Assignment on How to evaluate inferential and descriptive statistics

Module #6:
How to evaluate inferential and descriptive statistics
Must be turned in before: June 26, 11:59 PM
a. To review what descriptive and inferential statistics are, why they are important to
learn, and examples of how they are used:
1. Watch Lynda.com’s (2010) video, “Understanding Descriptive and
Inferential Statistics.”
2. Read Laerd Statistics’ (no date) article, “Descriptive and Inferential
Statistics.”
3. Read a section of Wikipedia’s (2017) entry, “Descriptive Statistics.”
4. Read Statistics HowTo’s (2014) article, “Inferential Statistics: Definition,
Uses.”
b. To really make sure you understand the difference between descriptive and
inferential statistics and what each is used for, watch StatsLectures (2010) video,
“The Basics: Descriptive and Inferential Statistics.”
1. At this point, you should be clear on the difference between descriptive
and inferential statistics and the common uses for both types of statistics.
2. If you’re not clear, you might want to re-read the above articles and rewatch the videos.
3. You might also want to review how to write a Five-Paragraph ExamplesStyle Essay, by re-watching the latter part of “The Five-Paragraph
Model”
WRITING ASSIGNMENT
c. Write one five-paragraph essay where you use three examples to support the
thesis “Descriptive statistics are useful.” Remember that descriptive statistics can
be graphs and figures, as well as means and modes.
a hook and a Thesis Statement.
2. Check your Thesis Statement to make sure that it summarizes your
three examples.
3. Check your essay to make sure it has three Supporting Paragraphs.
4. Check each of your three Supporting Paragraphs to make sure each one
has a Topic Sentence, three or so Supporting Sentences, and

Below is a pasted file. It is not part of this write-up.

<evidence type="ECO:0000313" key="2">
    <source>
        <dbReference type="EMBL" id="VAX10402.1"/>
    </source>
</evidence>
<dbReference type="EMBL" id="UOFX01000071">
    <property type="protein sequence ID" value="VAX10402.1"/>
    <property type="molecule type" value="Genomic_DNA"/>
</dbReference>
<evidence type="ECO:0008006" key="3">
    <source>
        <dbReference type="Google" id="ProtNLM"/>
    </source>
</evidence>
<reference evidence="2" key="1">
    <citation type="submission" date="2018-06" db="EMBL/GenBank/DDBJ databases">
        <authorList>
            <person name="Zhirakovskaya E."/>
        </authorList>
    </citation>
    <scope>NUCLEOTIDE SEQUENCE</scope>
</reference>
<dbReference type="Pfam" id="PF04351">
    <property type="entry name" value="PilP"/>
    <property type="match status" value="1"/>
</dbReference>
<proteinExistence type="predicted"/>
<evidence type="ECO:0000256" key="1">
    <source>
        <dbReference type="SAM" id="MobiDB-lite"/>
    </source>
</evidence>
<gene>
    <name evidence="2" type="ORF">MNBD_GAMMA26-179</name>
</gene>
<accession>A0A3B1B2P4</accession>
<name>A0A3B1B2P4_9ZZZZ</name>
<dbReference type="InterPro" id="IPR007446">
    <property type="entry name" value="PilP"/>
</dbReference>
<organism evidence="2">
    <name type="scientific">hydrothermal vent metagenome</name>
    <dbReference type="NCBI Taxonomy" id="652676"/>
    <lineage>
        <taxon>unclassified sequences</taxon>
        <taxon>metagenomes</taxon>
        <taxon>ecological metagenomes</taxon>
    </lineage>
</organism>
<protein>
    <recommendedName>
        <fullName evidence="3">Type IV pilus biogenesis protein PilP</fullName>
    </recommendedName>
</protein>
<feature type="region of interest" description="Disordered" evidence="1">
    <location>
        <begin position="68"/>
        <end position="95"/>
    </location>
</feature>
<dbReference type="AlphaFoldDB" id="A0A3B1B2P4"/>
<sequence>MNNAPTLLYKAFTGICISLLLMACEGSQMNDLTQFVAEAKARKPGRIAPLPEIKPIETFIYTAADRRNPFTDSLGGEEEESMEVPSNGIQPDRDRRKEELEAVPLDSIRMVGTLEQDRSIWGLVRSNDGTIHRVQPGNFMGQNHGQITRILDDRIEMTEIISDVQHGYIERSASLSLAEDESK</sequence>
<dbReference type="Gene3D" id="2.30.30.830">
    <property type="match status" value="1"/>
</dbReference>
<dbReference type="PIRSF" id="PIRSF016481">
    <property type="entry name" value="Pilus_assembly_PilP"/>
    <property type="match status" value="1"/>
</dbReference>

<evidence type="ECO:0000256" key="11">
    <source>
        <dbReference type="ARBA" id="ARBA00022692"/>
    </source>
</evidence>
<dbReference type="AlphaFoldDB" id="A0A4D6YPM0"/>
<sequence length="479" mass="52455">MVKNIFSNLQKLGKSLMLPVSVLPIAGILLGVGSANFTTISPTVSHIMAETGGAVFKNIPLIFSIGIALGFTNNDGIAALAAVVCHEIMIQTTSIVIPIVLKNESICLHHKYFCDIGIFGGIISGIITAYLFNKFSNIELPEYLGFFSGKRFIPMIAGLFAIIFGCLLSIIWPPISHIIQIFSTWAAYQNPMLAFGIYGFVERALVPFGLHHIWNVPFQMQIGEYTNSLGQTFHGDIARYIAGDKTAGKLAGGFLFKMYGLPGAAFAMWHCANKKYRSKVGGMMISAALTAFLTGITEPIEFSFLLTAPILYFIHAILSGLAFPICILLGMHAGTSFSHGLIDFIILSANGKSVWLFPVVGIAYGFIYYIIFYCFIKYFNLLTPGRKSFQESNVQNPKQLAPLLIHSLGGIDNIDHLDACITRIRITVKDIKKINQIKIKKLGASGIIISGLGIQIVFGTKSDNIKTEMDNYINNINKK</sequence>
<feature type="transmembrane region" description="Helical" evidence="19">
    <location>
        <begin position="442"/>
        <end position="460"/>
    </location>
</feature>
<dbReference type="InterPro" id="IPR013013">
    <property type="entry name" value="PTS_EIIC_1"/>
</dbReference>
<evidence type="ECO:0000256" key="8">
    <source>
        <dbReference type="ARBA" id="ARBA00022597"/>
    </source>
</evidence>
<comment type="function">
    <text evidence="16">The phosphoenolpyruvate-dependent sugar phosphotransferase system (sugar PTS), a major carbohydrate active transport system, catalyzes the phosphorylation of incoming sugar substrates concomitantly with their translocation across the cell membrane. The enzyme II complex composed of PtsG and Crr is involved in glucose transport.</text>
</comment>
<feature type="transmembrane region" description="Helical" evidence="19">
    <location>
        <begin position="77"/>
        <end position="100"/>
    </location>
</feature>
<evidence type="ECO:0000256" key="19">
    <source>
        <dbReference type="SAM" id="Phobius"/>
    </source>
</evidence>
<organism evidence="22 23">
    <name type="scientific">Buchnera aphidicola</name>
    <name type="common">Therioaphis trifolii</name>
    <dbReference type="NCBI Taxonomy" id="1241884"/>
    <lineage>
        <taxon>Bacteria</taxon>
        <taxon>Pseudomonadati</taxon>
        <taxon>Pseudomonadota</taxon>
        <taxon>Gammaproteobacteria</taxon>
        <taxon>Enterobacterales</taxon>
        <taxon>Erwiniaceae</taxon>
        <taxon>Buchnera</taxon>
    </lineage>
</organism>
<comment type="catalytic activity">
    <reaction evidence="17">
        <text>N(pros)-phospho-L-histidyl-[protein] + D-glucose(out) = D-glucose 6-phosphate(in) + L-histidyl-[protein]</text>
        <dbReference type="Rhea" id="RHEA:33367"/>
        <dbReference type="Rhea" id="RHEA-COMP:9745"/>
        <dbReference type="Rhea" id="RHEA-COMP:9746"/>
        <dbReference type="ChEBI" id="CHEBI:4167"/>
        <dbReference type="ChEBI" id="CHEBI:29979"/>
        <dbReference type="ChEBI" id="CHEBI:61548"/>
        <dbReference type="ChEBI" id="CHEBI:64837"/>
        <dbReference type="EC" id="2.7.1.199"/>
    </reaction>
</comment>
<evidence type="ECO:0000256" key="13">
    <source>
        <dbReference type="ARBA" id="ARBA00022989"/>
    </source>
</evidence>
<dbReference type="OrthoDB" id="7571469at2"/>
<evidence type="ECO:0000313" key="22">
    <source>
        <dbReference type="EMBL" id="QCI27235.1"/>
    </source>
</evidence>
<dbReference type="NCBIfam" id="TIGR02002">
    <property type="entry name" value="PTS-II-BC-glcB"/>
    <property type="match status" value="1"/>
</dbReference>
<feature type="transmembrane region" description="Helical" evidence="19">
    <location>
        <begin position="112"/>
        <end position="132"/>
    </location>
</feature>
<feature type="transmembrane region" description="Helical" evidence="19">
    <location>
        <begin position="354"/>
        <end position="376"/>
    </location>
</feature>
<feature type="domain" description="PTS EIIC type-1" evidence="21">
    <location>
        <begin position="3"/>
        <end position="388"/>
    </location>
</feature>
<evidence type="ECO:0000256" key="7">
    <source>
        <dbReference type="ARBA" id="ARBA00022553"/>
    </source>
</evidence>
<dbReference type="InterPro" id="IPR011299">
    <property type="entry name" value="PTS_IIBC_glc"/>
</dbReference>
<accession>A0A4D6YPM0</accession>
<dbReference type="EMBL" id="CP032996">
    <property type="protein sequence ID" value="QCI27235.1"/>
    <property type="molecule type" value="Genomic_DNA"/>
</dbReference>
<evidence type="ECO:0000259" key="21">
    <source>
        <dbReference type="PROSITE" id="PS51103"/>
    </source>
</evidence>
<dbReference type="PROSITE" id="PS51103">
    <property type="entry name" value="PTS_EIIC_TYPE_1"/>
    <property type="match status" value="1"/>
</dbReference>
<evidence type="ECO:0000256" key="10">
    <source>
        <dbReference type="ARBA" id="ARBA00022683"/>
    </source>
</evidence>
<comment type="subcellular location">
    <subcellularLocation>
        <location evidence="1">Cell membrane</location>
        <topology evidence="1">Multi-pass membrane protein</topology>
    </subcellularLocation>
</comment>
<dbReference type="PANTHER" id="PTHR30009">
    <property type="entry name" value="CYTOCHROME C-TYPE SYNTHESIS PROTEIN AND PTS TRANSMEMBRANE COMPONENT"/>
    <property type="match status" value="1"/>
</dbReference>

a Conclusion Sentence.
5. Check your essay to make sure it has a Conclusion Paragraph.
Part 1: Inferential and descriptive statistics
6. Check your Conclusion Paragraph to make sure it has a sentence that
d. In the same document as your first essay, write another five-paragraph essay
(again, using examples), this time to support the thesis “Inferential statistics are
useful.”
a hook and a Thesis Statement.
2. Check your Thesis Statement to make sure that it summarizes your
three examples.
3. Check your essay to make sure it has three Supporting Paragraphs.
4. Check each of your three Supporting Paragraphs to make sure each one
has a Topic Sentence, three or so Supporting Sentences, and
a Conclusion Sentence.
5. Check your essay to make sure it has a Conclusion Paragraph.
6. Check your Conclusion Paragraph to make sure it has a sentence that
7. Save the entire document as a PDF (which should contain two fiveparagraph essays) and name the
file YourLastname_DescriptiveInferentialEssays.pdf.
How to evaluate inferential and differential statistics”
e. If you ever wonder why you will repeatedly practice skills, such as writing fiveparagraph essays, in different contexts throughout this course, consider the
words of William James, who is widely considered the father of modern
psychology!
a. To become familiar with some of the ways that descriptive and inferential
statistics can be used to deceive people, read Chapters 2 through 6 of (a
slender!) book titled How to Lie with Statistics by Darrell Huff.
1. NOTE: This book was published in 1954; therefore, the examples are from
the 1940s and early 1950s. However, it’s still a beloved book (e.g., it’s
recommended reading in a college physics class), despite its age.
2. Chapter 2 explains the deception caused by indiscriminately referring to
the mean, median, and mode (i.e., three central-tendency descriptive
statistics) as “the average.”
3. Chapter 3 explains the deception caused by random variation and the
solutions provided by inferential statistics.
4. Chapter 4 explains the deception caused by differences that aren’t
meaningful.
Part 2: How to lie with statistics
5. Chapters 5 and 6 explain deception by graphs and figures.
b. When reading these chapters, jot down your three favorite deceptions. For
example, you might choose as one of your favorite deceptions the hypothetical
real estate agent’s deceptive use of a neighborhood’s “average” income in
Chapter 2.
WRITING ASSIGNMENT
c. Create a teaching document to teach your three favorite deceptions to other
people.
1. You need to choose an audience for your teaching document. Your
choices are (1) other college students; (2) middle-school students (age 12
to 14); or (3) older adults (over age 60).
2. You need to choose a medium for your teaching document. Your choices
are (1) a powerpoint; (2) an infographic (what’s that?); or (3) a comic strip
(e.g., The Nib’s).
3. You need to save your teaching document as a PDF,
named YourLastname_StatsDeception.pdf.
d. Save your teaching document to the discussion board forum “Assignment #6,
Part 2: Deception Teaching Document.”